His only response was another enigmatic – and irritating – smile. He took her hand again and tucked it into the crook of his arm. They set off along the drive. After a couple of minutes’ walking, Dottie noticed the drive was sloping downwards, and around the next bend, there was suddenly The View: it was as if the whole valley lay spread out at their feet. Trees, farms, fields dotted with cows, sheep and horses. And to their left, halfway down to the valley, a large old house of greyish stone was sprawled beneath trees, as if taking an afternoon rest.
And now she knew where they were. It had to be…
‘Oh, William, it’s so beautiful!’ she told him in a hushed voice. ‘Great Meads. Your old family home.’
He smiled at her now, and she could see he was feeling emotional. His eyes glistened suddenly and he had to clear his throat a couple of times, in that way that men have. He indicated about them with his hand.
‘Of course, we would never have let the grass get so overgrown as this, and the wall would have been mended immediately.’
She squeezed his arm. ‘Of course.’ She spared a thought to wonder if it had been him who broke the wall down to gain access. She could absolutely picture him doing exactly that late one evening when no one was around.
‘Is anyone living here at the moment?’
He shook his head. ‘It’s been closed up for almost a year.’ He looked about him as if feeling rather lost. ‘Look, darling, I hope you don’t mind coming here like this. I—I just wanted you to see it, just once, don’t know why. It just seemed—important. I like to come and take a look at the place anytime I’m up here. I think there’s a part of me that doesn’t want to forget it.’
‘Of course,’ she said again. ‘Your father was born here, your grandfather, probably several generations before that were all born here. You were born here. You love this place. It’s part of you. And it always will be. Next time we come, we shall bring a camera and take some photos. They would look wonderful on the walls of your new house.’
He nodded vaguely, only half-listening. They walked on. After a moment he said softly, ‘Our new house.’
Flowers. They are always mentioned in books, right? Whether they are a metaphor for the transient nature of life, or for resilience, or else portrayed in a more traditional way as indicating someone’s feelings or emotions, they are the writer’s favourite motif.
In one of my books, they represent something sinister–a kind of veiled threat, when Cressida received dead flowers from an unknown source. But flowers have been written about for centuries by some of the world’s greatest authors.
Do you recognise all of these quotations? There’s no prize, but you can feel very proud of yourself if you do! Hopefully after reading a few of these, you’ll feel as though you’ve had tea in the garden on a sunny afternoon.
“If a kiss could be seen I think it would look like a violet.”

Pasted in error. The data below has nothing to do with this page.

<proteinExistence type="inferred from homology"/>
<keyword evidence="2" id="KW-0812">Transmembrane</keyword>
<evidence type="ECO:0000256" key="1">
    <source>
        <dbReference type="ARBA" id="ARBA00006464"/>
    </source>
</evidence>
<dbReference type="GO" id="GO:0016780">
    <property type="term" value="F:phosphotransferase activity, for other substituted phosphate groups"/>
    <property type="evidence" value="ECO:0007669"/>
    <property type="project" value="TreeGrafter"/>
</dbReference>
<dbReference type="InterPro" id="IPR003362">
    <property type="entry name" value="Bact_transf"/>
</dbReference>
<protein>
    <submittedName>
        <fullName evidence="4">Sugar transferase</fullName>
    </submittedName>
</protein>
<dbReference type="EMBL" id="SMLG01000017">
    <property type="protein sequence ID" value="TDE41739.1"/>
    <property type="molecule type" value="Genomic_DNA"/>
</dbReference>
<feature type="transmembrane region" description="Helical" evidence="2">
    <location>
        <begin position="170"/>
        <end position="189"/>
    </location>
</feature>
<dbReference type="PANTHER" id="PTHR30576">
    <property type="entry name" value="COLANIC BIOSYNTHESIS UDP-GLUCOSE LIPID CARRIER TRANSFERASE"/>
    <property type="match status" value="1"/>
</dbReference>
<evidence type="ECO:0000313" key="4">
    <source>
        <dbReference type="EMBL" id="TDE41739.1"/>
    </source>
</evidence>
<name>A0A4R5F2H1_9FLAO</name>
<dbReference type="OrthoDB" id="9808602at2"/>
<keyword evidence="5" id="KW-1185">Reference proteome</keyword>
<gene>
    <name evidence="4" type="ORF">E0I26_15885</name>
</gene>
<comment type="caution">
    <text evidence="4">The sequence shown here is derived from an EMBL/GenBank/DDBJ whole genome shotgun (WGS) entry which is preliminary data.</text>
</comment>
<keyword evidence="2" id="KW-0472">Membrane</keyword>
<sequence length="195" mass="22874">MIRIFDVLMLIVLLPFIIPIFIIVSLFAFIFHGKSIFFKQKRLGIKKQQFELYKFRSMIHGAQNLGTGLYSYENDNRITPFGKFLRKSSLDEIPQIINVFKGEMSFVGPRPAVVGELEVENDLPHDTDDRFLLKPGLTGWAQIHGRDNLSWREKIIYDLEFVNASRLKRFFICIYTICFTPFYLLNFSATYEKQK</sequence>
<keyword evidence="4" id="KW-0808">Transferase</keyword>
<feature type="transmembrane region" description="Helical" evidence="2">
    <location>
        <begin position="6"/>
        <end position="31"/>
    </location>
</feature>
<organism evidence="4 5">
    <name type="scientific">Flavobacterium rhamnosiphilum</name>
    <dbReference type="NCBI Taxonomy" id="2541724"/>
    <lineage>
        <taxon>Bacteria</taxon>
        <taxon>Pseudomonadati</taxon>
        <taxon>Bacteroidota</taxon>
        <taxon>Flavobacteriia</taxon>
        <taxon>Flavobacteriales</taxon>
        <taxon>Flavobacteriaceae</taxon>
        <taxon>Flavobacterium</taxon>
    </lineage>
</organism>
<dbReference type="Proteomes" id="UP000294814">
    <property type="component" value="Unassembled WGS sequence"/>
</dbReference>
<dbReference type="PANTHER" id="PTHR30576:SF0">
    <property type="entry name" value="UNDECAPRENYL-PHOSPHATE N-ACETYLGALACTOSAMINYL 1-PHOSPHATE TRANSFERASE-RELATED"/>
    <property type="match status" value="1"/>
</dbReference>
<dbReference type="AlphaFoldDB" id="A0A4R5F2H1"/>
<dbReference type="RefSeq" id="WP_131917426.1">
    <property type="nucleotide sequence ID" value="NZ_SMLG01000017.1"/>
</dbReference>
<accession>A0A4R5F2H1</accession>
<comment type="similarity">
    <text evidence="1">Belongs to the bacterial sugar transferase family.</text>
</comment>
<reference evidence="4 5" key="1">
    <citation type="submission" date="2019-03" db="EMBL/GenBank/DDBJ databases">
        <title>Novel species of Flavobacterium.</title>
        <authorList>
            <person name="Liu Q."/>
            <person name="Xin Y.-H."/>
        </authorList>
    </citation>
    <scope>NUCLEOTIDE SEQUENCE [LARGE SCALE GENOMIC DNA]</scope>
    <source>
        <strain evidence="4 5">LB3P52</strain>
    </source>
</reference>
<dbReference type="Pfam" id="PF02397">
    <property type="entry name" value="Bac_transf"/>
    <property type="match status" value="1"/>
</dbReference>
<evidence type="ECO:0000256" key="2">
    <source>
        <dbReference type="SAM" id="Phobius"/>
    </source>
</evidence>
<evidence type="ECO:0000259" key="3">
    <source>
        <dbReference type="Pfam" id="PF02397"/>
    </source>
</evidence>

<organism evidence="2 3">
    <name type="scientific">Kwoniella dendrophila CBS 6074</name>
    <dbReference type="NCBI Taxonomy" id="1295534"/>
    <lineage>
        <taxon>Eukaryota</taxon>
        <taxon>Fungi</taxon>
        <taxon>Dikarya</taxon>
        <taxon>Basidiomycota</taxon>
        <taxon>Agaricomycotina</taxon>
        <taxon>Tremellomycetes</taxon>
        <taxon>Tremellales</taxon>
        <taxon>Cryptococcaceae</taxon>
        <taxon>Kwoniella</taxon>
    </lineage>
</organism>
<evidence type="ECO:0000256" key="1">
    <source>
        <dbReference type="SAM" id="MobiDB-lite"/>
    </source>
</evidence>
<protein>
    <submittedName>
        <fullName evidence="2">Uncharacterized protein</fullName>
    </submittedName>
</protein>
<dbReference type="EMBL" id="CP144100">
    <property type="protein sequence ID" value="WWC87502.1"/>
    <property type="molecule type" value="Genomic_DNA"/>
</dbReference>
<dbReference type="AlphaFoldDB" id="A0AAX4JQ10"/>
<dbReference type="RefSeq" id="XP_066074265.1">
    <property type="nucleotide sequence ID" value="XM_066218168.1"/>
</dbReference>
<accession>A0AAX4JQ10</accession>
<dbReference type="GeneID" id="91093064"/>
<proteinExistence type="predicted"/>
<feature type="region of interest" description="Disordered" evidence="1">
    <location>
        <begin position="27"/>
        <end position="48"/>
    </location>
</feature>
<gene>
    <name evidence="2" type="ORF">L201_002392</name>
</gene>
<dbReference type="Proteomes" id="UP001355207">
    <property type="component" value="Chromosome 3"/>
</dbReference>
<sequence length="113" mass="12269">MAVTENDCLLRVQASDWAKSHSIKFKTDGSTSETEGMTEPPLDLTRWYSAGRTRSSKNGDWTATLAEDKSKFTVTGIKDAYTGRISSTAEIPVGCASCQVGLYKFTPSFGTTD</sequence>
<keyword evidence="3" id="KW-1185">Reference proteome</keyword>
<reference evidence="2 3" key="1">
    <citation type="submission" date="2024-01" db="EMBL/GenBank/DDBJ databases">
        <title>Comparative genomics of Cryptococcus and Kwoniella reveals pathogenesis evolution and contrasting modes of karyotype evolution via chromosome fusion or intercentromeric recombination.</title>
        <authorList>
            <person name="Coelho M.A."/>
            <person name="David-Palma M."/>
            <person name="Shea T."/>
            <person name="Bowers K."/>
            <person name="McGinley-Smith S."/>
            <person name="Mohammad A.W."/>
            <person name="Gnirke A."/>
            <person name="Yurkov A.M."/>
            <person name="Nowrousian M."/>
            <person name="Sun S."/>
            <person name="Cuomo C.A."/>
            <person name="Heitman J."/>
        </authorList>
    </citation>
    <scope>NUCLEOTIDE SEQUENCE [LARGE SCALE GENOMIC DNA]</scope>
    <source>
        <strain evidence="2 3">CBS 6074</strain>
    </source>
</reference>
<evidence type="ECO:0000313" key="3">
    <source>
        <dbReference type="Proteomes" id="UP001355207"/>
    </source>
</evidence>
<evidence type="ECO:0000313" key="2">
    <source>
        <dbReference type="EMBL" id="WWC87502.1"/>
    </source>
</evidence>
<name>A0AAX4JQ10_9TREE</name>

L. M. Montgomery: Anne Of Avonlea
″‘Really, there’s nothing to see.’ Nothing… only this: a great lawn where flowerbeds bloomed…”
Philippa Pearce: Tom’s Midnight Garden
“How extraordinary flowers are… People from a planet without flowers would think we must be mad with joy the whole time to have such things about us.”
Iris Murdoch: A Fairly Honourable Defeat
“A morning-glory at my window satisfies me more than the metaphysics of books.”
Walt Whitman: Leaves of Grass
“In joy or sadness, flowers are our constant friends.”
Okakura Kakuzo: The Book of Tea
“Through primrose tufts, in that green bower,
The periwinkle trailed its wreaths;
And ’tis my faith that every flower
Enjoys the air it breathes.”
William Wordsworth: Lines Written in Early Spring
“Nobody sees a flower – really – it is so small it takes time – we haven’t time – and to see takes time, like to have a friend takes time.”
“All day in grey rain
hollyhocks follow the sun’s
Basho (translated by Harry Behn)
“Have you blossoms and books, those solaces of sorrow?”
Emily Dickinson: Letters
“All the men send you orchids because they’re expensive and they know that you know they are. But I always kind of think they’re cheap, don’t you, just because they’re expensive. Like telling someone how much you paid for something to show off.”
Winifred Watson: Miss Pettigrew Lives for a Day
“You can see the goldenrod, that most tenacious and pernicious and beauteous of all New England flora, bowing away from the wind like a great and silent congregation.”
Stephen King: Salem’s Lot
“And over walls and earth and trees and swinging sprays and tendrils the fair green veil of tender little leaves had crept, and in the grass under the trees and the gray urns in the alcoves and here and there everywhere were touches or splashes of gold and purple and white and the trees were showing pink and snow above his head and there were fluttering of wings and faint sweet pipes and humming and scents and scents.”